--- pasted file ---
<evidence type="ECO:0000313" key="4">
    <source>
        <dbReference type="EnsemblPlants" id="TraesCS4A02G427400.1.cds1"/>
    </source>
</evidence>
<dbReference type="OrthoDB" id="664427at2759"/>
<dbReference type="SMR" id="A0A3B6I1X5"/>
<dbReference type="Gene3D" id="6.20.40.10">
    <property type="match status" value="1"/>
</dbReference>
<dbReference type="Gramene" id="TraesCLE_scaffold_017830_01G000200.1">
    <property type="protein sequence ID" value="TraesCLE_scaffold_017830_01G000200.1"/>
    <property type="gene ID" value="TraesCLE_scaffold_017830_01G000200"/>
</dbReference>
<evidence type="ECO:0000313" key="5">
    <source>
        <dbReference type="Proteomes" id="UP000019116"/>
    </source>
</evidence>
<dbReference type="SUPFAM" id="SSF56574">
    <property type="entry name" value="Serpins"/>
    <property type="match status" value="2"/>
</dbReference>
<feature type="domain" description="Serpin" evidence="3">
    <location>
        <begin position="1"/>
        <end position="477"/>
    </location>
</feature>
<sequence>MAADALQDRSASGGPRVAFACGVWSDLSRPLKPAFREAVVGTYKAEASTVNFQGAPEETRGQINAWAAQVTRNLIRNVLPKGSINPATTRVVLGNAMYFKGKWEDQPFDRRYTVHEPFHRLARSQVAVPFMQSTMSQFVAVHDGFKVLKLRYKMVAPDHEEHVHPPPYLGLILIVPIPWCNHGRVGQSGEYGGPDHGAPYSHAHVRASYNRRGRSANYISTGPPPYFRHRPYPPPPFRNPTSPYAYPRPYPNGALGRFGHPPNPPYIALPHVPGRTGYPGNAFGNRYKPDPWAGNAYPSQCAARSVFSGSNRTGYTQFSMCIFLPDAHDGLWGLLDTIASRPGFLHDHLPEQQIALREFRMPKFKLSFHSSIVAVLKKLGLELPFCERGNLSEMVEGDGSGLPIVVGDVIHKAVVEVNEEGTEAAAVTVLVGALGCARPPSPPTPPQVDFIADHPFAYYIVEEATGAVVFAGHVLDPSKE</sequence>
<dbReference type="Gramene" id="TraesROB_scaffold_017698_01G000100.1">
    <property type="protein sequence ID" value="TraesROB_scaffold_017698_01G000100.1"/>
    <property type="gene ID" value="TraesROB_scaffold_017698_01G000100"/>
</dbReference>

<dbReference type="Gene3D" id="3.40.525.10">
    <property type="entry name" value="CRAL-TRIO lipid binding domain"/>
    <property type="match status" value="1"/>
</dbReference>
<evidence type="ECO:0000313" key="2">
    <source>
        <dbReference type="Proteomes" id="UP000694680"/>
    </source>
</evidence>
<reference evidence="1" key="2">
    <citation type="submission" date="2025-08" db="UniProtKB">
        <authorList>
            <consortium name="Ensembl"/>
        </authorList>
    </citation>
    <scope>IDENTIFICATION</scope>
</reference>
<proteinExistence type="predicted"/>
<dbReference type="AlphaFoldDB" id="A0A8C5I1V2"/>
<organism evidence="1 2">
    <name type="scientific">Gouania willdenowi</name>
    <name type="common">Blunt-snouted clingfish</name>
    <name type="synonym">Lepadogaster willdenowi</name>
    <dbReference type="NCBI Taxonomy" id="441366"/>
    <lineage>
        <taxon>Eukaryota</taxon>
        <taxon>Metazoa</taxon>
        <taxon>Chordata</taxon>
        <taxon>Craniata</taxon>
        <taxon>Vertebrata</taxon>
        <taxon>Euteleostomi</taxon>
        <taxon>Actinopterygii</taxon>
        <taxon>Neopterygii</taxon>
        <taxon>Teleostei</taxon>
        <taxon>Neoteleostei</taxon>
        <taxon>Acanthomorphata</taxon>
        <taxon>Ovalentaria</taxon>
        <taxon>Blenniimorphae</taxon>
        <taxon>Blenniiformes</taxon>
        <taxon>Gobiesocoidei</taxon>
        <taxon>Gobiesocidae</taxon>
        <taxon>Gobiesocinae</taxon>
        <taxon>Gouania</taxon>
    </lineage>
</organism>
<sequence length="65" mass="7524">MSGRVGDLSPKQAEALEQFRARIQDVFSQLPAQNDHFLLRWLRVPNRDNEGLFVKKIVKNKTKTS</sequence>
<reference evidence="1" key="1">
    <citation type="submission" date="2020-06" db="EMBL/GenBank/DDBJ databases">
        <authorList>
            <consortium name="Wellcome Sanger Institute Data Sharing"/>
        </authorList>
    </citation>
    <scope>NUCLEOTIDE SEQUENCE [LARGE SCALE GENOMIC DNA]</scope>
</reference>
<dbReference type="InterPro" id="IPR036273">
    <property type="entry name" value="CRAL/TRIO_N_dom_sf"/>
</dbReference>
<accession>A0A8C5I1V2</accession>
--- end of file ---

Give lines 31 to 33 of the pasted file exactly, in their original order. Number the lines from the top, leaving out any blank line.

<dbReference type="Gramene" id="TraesROB_scaffold_017698_01G000100.1">
    <property type="protein sequence ID" value="TraesROB_scaffold_017698_01G000100.1"/>
    <property type="gene ID" value="TraesROB_scaffold_017698_01G000100"/>